Disruptive Technologies in Focus at #GMSNYC12.14.2015
Bitcoin, social media and artificial intelligence were prime topics of last week’s eighth-annual Global Markets Summit, hosted by Markets Media.
The two-day event, which offered separate days for market structure and financial technology debates, brought together line-of-business professionals and technologist to discuss their common concerns regarding disruptive technology.
The New York conference experienced its own brush with disruptive technology as the Summit’s #GMSNYC hashtag trending on Wednesday, Dec. 9.
Bitcoin and its underlying blockchain technology stole some of the conference’s limelight, with five separate sessions and several more references from other sessions as well.
From presentations by Chad Cascarilla, CEO and co-founder of itBit, and Todd McDonald, co-founder and chief strategies for R3CEV, to panel discussions consisting of representatives from bitcoin technology-enabling firms, trading firms and industry bodies, showed the growth of the cryptocurrency within Wall Street.
— Markets Media (@marketsmedia) December 9, 2015
No longer are financial services firms debating the benefits of bitcoin and blockchain and if they should adopt it, but now are discussing how to deploy technology and what would be the lowest-hanging fruit that would benefit from its implementation.
According to Cascarilla, the answer is any data that would benefit from an unalterable distributed database, such as titles, trusts, patents and wills. “You can put almost anything through blockchain because it is just a way to digitize information while creating a shared ledger,” he said.
Yet, that is just a low-level example of blockchain’s capabilities, according to one bitcoin panelist, who cited the potential of ‘smart’ contracts that would consist of a succession of if/then statements recorded in the blockchain. “If one envisions the blockchain as publicly accessible cloud computing, a smart contract would be a private cloud,” the panelist explained.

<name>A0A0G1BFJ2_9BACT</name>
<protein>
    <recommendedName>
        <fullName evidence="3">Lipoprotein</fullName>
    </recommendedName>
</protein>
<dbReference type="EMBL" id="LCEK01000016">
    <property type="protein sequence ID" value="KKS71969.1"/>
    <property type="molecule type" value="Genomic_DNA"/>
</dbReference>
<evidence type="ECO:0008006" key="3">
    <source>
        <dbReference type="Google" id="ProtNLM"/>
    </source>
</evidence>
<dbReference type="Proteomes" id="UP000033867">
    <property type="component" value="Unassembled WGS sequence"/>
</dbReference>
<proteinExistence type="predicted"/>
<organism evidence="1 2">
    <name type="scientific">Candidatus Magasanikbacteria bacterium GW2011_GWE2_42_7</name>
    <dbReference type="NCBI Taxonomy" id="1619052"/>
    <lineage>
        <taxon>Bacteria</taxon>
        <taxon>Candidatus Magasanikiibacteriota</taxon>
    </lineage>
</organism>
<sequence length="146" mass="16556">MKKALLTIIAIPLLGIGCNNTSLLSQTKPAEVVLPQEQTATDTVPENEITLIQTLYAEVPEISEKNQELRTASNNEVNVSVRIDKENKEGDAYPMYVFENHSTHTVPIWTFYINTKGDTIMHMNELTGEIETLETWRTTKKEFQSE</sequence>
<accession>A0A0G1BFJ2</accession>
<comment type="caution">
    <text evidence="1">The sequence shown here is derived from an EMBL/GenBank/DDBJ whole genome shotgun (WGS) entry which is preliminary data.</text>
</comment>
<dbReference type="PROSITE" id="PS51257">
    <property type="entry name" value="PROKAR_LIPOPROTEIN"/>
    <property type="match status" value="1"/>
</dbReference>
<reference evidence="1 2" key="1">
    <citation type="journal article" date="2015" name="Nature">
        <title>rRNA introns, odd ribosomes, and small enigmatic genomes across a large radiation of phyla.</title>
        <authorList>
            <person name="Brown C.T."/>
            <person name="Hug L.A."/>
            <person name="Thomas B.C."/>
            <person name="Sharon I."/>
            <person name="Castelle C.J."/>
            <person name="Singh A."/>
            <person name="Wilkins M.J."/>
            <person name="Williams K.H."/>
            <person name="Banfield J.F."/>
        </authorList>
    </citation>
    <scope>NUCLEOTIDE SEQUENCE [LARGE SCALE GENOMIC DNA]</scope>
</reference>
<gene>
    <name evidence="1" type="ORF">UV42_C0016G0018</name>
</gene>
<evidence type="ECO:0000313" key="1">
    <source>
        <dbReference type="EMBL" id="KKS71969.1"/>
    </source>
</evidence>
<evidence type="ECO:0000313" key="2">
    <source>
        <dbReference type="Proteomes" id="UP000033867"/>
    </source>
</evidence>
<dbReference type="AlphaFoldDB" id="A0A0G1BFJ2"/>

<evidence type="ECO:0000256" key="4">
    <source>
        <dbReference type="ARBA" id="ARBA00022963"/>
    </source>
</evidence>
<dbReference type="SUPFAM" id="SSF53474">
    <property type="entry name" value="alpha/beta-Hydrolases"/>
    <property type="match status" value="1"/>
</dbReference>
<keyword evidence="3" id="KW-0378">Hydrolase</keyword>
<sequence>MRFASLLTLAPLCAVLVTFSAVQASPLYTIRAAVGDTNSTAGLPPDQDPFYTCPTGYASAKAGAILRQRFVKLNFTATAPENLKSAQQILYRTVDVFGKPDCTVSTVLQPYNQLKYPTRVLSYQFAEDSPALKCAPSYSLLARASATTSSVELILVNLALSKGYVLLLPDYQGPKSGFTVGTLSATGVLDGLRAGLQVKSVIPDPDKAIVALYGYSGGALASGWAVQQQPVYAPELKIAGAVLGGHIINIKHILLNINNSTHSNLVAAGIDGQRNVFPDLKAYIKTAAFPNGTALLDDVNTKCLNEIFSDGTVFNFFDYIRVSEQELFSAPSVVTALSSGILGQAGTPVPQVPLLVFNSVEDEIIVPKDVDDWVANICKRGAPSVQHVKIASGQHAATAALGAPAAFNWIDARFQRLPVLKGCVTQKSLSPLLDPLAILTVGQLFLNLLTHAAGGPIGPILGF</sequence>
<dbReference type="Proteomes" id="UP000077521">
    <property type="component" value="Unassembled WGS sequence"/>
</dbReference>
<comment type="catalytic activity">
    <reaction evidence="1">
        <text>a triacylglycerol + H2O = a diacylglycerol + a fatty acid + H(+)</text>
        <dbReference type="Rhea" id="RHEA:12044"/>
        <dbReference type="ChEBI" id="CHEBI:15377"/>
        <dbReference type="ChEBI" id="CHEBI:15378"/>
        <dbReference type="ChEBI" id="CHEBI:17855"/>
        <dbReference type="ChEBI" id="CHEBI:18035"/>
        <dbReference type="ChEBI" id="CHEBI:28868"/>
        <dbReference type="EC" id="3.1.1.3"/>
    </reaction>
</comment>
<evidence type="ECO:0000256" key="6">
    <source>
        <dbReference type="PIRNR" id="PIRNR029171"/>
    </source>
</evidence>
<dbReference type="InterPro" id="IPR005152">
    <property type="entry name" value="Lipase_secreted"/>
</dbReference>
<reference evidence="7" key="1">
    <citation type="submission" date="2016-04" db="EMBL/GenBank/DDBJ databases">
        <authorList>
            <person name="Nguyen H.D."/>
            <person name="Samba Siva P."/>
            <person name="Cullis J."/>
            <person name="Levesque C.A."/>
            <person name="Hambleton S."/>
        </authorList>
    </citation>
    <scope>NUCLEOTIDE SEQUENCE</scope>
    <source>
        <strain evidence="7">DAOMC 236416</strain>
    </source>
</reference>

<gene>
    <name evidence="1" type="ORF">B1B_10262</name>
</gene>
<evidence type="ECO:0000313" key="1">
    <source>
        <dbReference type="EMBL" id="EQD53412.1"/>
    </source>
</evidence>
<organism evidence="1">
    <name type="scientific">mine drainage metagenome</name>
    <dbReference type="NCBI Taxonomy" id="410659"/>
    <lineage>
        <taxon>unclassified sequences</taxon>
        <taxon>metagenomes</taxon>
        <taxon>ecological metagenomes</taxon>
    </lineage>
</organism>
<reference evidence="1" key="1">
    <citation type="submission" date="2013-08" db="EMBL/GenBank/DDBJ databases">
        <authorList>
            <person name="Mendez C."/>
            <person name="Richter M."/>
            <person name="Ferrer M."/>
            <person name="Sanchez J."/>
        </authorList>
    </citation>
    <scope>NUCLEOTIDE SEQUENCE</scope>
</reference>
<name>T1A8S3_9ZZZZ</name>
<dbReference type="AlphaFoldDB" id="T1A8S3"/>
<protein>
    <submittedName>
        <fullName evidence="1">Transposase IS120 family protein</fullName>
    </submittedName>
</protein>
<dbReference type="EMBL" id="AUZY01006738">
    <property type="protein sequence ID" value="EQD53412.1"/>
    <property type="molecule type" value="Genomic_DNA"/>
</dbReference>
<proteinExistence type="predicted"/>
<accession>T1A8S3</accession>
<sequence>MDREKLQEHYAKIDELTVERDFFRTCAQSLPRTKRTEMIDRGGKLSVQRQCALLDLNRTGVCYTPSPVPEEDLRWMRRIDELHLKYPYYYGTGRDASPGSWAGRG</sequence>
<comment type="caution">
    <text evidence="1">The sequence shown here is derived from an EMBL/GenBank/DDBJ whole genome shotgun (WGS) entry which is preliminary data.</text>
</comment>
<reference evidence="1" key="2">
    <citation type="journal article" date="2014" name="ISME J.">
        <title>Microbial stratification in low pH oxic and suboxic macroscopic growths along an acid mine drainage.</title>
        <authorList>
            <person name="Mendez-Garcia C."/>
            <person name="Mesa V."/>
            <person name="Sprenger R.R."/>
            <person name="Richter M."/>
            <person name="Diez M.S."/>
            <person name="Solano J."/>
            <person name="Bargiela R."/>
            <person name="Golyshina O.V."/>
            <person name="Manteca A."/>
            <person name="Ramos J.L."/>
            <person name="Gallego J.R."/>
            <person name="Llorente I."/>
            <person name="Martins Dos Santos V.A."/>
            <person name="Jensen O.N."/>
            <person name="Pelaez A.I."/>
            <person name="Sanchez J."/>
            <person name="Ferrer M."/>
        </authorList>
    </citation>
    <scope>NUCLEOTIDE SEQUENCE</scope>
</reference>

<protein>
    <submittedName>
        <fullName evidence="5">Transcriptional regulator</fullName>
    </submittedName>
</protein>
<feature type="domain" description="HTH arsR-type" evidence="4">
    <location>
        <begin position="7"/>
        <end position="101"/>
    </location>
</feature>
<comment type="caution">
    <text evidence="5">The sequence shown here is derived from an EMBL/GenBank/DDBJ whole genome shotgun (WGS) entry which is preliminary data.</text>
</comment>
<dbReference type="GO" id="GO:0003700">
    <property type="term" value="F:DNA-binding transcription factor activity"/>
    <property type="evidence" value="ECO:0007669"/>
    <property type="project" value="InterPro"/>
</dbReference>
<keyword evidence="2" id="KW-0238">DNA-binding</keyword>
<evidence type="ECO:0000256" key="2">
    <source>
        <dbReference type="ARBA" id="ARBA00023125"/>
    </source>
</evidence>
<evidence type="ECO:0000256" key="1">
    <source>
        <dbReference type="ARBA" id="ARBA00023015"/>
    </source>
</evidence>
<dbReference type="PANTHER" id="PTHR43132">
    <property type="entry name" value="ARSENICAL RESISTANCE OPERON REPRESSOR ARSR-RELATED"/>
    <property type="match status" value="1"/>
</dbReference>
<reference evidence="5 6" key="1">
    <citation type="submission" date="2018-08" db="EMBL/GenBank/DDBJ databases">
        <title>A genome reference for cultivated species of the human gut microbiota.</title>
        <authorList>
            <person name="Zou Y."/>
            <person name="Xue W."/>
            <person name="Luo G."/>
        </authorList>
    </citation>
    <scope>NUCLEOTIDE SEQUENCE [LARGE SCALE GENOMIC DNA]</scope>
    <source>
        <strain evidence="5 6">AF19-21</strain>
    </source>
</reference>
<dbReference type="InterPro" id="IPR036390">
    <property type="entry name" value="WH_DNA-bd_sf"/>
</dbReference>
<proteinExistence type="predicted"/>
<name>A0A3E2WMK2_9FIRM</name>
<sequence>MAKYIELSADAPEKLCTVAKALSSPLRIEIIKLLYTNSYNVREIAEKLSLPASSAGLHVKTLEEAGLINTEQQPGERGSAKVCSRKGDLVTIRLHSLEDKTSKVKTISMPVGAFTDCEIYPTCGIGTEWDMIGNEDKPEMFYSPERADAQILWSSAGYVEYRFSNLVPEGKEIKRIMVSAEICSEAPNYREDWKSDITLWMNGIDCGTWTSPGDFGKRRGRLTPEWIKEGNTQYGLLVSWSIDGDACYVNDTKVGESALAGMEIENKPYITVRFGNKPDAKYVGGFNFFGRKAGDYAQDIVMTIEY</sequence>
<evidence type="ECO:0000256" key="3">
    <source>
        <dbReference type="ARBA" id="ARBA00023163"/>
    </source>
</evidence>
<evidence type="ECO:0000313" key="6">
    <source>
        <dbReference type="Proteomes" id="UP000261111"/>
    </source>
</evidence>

Social media and artificial intelligence discussions followed similar paths of ‘not if, but how’ conversations.
Social media, which still is industry shorthand for Twitter and StockTwits, has matured over the past three to four years since many firms began integrating its data into their trading models after seeing clear signals, according to panelists.
A point was made that ‘robo’-advising remains a somewhat nascent technology, but there are high hopes. The perceived bright future has led to a very active merger and acquisition situation between robo-advisor vendors and marquee-named asset managers.
One participant went as far to predict that financial advisors eventually would have robo-advisors advising as much as 20% of the advisor’s client book.
As Cathie Wood, the CEO and CIO or Ark Investment Management noted during a panel, Wall Street still needs to wait for the regulators weigh in with their own views, as the technologies mature.
“Bitcoin is a prime example,” she said. “The (U.S.) Securities and Exchange Commission treats them as currency. The Commodity Futures Trading Commission treats them as commodities and the Internal Revenue Service treats them as property in terms of regulation.”
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